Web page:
We know we aren’t alone when we say we’ve always wanted to drive around for Google recording Street Views. The reason for this? We actually just think it’d be neat to drive a Street View car. But since it’s unlikely the tech giant will ever let us plop one of its expensive cameras on a personal ride, we guess we’re willing to settle.
Google has announced that anyone with a smartphone will be able to record Street View images and share them with the world. The feature has been rolled out together with the new Street View app, and it uses the same technology as the company’s Live View feature.
“When people find out that I work on Street View, the first thing they ask is, ‘How can I drive the Street View car?’” Stafford Marquardt, Google Maps Street View’s product manager, said in a blog post.
“Sadly, we don’t loan out those iconic vehicles, but what if any car could become a Street View car? Better yet, what if anyone could contribute to Street View, using only their phone?”
Basically, all you need to do is record as you drive using the Street View app. Afterward, the company’s tech and ARCore (that’s augmented reality for you), the same stuff Live View uses, does the rest, connecting and automatically rotating images to provide a 360-degree view.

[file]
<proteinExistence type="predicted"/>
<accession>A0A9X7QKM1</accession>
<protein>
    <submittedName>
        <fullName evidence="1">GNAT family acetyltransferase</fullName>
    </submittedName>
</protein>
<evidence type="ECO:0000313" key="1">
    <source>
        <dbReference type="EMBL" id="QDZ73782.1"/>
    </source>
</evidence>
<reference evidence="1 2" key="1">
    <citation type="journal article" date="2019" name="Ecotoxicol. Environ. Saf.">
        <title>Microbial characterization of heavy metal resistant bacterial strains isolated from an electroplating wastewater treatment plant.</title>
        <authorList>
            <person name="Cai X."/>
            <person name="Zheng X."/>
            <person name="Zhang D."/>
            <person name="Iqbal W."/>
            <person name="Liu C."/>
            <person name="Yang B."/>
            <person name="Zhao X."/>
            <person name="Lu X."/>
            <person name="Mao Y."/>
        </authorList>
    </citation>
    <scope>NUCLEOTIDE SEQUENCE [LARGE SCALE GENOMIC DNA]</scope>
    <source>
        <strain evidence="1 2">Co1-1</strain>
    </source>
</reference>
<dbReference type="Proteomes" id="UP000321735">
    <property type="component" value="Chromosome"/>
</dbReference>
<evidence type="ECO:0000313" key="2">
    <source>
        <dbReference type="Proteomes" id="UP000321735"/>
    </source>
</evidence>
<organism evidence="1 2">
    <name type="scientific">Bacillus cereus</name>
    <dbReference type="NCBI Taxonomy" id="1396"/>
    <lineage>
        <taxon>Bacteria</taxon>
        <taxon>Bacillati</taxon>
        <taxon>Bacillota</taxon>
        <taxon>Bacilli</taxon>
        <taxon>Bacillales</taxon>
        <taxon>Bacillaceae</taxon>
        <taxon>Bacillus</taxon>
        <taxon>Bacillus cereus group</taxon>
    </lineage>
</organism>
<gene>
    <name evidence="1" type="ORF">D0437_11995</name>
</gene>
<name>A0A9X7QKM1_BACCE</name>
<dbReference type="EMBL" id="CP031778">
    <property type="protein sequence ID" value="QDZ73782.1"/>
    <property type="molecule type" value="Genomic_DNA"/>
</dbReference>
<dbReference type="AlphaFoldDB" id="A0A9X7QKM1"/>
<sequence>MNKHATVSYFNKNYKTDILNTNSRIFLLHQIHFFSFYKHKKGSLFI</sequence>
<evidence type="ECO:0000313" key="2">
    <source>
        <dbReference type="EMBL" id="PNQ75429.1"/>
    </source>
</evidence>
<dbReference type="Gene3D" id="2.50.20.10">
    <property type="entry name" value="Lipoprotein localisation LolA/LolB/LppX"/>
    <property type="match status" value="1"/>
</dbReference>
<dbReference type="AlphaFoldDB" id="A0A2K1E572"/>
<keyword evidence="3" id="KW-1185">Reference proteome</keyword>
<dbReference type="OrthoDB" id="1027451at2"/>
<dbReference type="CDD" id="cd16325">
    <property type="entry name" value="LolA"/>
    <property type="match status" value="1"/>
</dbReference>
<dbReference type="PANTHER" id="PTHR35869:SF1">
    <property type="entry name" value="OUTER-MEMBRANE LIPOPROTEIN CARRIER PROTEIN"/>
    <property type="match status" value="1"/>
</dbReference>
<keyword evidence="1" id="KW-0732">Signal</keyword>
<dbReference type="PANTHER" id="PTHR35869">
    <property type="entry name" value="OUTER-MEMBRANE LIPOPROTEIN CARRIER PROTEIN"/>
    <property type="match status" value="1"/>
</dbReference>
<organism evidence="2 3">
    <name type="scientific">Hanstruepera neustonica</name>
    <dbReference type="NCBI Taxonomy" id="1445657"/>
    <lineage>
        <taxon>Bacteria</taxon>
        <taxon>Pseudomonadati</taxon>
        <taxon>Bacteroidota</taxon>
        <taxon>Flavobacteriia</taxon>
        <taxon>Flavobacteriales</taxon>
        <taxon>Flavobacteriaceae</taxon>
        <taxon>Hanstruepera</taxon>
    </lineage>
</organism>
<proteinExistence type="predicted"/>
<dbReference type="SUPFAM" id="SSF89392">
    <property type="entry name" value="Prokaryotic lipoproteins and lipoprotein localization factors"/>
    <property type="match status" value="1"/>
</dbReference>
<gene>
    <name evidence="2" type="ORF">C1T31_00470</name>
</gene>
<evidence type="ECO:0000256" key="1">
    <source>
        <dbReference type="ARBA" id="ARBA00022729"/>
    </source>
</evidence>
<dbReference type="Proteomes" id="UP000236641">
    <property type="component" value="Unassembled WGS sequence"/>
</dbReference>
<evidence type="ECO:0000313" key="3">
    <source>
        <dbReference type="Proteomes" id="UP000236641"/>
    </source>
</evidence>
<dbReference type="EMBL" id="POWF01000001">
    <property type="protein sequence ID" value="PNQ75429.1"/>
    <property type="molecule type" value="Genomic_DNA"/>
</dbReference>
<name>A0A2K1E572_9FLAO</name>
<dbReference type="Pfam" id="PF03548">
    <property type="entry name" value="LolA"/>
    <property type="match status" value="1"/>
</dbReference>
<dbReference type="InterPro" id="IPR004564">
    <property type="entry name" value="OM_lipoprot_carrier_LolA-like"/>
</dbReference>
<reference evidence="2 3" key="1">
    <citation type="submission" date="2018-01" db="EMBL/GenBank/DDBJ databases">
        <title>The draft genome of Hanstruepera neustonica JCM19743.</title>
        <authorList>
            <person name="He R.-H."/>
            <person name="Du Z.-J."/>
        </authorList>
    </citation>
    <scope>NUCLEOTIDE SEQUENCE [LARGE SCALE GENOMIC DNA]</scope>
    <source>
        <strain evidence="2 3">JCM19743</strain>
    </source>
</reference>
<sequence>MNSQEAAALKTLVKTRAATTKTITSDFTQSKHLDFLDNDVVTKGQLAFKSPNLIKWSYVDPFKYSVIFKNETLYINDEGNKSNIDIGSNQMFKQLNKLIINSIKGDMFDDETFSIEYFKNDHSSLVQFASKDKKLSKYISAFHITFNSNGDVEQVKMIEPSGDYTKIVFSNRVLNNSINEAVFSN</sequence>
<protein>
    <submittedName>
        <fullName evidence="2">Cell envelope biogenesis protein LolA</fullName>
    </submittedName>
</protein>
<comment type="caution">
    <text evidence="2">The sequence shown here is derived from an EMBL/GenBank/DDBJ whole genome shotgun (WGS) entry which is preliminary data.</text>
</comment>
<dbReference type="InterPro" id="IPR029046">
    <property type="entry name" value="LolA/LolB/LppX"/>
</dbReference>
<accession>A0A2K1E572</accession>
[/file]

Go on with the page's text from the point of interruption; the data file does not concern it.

“Before this feature, you would typically need special 360-degree cameras to capture and publish Street View imagery. Some equipment you could even attach to the roof of your car, but at the cost of thousands of dollars; that’s out of the realm for many,” Marquardt adds.
“Now that anyone can create their own connected Street View photos, we can bring better maps to more people around the world, capturing places that aren’t on Google Maps or that have seen rapid change. All you need is a smartphone—no fancy equipment required.”
As of now, the capability is available with all ARCore-compatible devices in Toronto, New York City, Nigeria, Indonesia, and Costa Rica. The company says more regions will follow soon.
Neat stuff. We’d still really, really like to try out the car, though. Hopefully, this new feature doesn’t mean those cool roof-mounted 360-degree cameras will go extinct.